Cases can be won and lost on how counsel and expert witnesses manage communications. Lawyers must know how to guide an expert through litigation. Failing to properly navigate draft reports and communications with experts can result in a damaged witness, preclusion or sanctions.
Under Connecticut law, lawyers must assume that every communication with an expert will be the subject of questions at deposition and trial.
Conn. Practice Book § 13-4 sets the parameters for discovery available by a disclosed expert:
the party disclosing an expert witness shall, upon the request of an opposing party, produce to all other parties all materials obtained, created and/or relied upon by the expert in connection with his or her opinions in the case within fourteen days prior to that expert’s deposition or within such other time frame determined in accordance with the Schedule for Expert Discovery prepared pursuant to subsection (g) of this section.
Nothing contained in this section shall impair the right of any party from exercising that party’s rights under the rules of practice to subpoena or to request production of any materials, to the extent otherwise discoverable, Conn. Practice Book § 13-4
The purpose of §13-4 which is to assist the opposing party in the preparation of his case, and to eliminate unfair surprise by furnishing the opposing party with the essential elements of a party’s claim and to assist in the preparation of the defendant’s case. Rules of discovery are designed to “make a trial less a game of blindman’s bluff and more a fair contest with the basic issues and facts disclosed to the fullest practicable extent.” Wexler v. DeMaio, 280 Conn. 168, 188-90, 905 A.2d 1196 (2006) Grim v. Paggioli, 2011 Conn. Super. LEXIS 2374, 2 (Conn. Super. Ct. Sept. 13, 2011).
In pertinent part, Conn. Prac. Book P.B. § 13-2 provides that the discovery of information, documents, and the like which are “material to the subject matter” and “not privileged” may be obtained “if the disclosure sought would be of assistance in the prosecution or defense of the action” and the information sought “appears reasonably calculated to lead to the discovery of admissible evidence.” Conn. Podiatric Med. Ass’n v. Health Net of Conn., Inc., 2006 Conn. Super. LEXIS 452, 5 (Conn. Super. Ct. Feb. 1, 2006).
The right and opportunity to cross-examine an opposing party’s witness is an important, fundamental, and essential component of the adversarial method of resolving disputes; that right and opportunity should not be abridged or restricted absent clearly irrelevant inquiry or, more to the point, the establishment with specificity of a necessity to do so in order to assure the fairness and integrity of the proceeding. The right to fully and incisively cross-examine an adversary’s expert is particularly important Chemical v. Executive Management Co., 1995 Conn. Super. LEXIS 3429, 24, 1995 WL 774526 (Conn. Super. Ct. Oct. 20, 1995).
Draft reports, communications with counsel, and engagement letters are all discoverable under Connecticut law.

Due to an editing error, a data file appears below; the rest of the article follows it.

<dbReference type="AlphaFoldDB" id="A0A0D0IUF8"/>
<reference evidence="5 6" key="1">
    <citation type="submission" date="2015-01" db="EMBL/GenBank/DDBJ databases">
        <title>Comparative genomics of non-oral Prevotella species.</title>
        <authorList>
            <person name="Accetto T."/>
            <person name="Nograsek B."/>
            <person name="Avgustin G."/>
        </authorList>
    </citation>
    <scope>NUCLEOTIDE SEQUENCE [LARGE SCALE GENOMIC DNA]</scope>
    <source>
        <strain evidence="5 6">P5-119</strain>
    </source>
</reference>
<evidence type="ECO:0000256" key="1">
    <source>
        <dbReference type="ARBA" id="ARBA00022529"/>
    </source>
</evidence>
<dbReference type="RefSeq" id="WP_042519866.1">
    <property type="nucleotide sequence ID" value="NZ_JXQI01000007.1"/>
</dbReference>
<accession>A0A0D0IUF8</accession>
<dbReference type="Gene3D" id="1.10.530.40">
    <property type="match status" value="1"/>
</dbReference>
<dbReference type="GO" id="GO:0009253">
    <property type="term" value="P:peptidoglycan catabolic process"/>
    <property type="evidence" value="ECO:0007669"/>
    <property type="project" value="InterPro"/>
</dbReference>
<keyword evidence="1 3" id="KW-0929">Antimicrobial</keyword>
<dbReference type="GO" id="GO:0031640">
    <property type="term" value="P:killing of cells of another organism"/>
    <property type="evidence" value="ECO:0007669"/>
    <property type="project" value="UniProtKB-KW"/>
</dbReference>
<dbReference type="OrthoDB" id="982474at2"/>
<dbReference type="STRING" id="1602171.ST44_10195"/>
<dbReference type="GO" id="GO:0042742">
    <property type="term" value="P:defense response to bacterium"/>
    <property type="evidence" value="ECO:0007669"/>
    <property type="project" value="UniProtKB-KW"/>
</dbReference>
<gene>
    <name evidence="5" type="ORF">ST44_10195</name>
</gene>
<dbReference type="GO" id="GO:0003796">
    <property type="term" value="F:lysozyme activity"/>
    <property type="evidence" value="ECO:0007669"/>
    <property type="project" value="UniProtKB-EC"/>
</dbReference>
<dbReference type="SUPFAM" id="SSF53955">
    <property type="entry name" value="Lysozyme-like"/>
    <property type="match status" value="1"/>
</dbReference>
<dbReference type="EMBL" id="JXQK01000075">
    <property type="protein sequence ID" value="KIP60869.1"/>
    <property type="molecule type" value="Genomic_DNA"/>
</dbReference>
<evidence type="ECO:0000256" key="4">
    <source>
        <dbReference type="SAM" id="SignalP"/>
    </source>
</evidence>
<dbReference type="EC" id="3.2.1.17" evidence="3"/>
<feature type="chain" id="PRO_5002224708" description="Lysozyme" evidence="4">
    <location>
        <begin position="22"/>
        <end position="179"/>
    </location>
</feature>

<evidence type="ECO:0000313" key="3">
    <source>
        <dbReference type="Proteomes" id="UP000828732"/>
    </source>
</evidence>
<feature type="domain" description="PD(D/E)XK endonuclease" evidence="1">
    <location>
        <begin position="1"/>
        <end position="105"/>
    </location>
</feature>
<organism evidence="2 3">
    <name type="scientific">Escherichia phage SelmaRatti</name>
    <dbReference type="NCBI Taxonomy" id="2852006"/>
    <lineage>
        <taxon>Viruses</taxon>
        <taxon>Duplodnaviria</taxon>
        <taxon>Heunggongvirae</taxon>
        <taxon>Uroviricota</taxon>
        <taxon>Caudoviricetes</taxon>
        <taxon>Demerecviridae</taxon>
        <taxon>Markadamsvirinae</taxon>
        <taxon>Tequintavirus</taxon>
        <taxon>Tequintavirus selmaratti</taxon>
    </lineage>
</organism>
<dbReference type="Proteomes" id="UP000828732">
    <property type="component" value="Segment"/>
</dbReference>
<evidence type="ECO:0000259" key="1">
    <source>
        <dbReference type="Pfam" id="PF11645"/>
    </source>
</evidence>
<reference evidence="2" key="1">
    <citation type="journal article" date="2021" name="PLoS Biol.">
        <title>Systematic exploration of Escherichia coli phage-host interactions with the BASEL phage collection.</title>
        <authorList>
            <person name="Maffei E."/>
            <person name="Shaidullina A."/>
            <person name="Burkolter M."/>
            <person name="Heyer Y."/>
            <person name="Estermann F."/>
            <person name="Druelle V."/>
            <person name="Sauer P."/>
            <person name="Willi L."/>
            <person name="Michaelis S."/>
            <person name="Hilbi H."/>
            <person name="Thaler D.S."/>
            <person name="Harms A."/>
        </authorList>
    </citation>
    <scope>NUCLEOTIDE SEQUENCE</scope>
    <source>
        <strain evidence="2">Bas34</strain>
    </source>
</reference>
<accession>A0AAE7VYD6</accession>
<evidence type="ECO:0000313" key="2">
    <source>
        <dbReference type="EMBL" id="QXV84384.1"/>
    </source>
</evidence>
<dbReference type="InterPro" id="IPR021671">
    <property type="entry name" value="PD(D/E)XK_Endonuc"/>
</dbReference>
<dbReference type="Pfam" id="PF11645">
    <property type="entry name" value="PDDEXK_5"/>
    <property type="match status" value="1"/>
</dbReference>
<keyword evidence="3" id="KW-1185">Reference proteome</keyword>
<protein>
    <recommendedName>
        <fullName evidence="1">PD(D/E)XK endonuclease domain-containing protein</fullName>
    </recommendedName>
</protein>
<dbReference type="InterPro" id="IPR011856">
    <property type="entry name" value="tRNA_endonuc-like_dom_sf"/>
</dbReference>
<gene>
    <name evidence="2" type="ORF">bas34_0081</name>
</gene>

Federal Rule 26 applies to expert disclosures in Federal Court. Unlike Connecticut law, Federal Rule 26 provides work product protections to a testifying expert’s communications with counsel. All communications, aside from exceptions outlined in 26(2)(4)(C) (i-iii) between retaining counsel are protected. Draft expert reports are also protected.
Federal Rule 26(2), “Disclosure of Expert Testimony” in relevant part, reads as follows:
(4) Trial Preparation: Experts.
(A) Deposition of an Expert Who May Testify. A party may depose any person who has been identified as an expert whose opinions may be presented at trial. If Rule 26(a)(2)(B) requires a report from the expert, the deposition may be conducted only after the report is provided.
(B) Trial-Preparation Protection for Draft Reports or Disclosures. Rules 26(b)(3)(A) and (B) protect drafts of any report or disclosure required under Rule 26(a)(2), regardless of the form in which the draft is recorded.
(C) Trial-Preparation Protection for Communications Between a Party’s Attorney and Expert Witnesses. Rules 26(b)(3)(A) and (B) protect communications between the party’s attorney and any witness required to provide a report under Rule 26(a)(2)(B), regardless of the form of the communications, except to the extent that the communications:
(i) relate to compensation for the expert’s study or testimony;
(ii) identify facts or data that the party’s attorney provided and that the expert considered in forming the opinions to be expressed; or
(iii) identify assumptions that the party’s attorney provided and that the expert relied on in forming the opinions to be expressed.
Federal Rule 26’s provisions regarding experts were enacted to reduce litigation costs, allow experts and retained counsel to communicate freely by avoiding wasteful measures designed to minimize communications.
In order to ethically handle litigation, counsel must understand both State and Federal rules regarding expert disclosure and discovery. The difference between the State and Federal rules matters in the area of expert witnesses.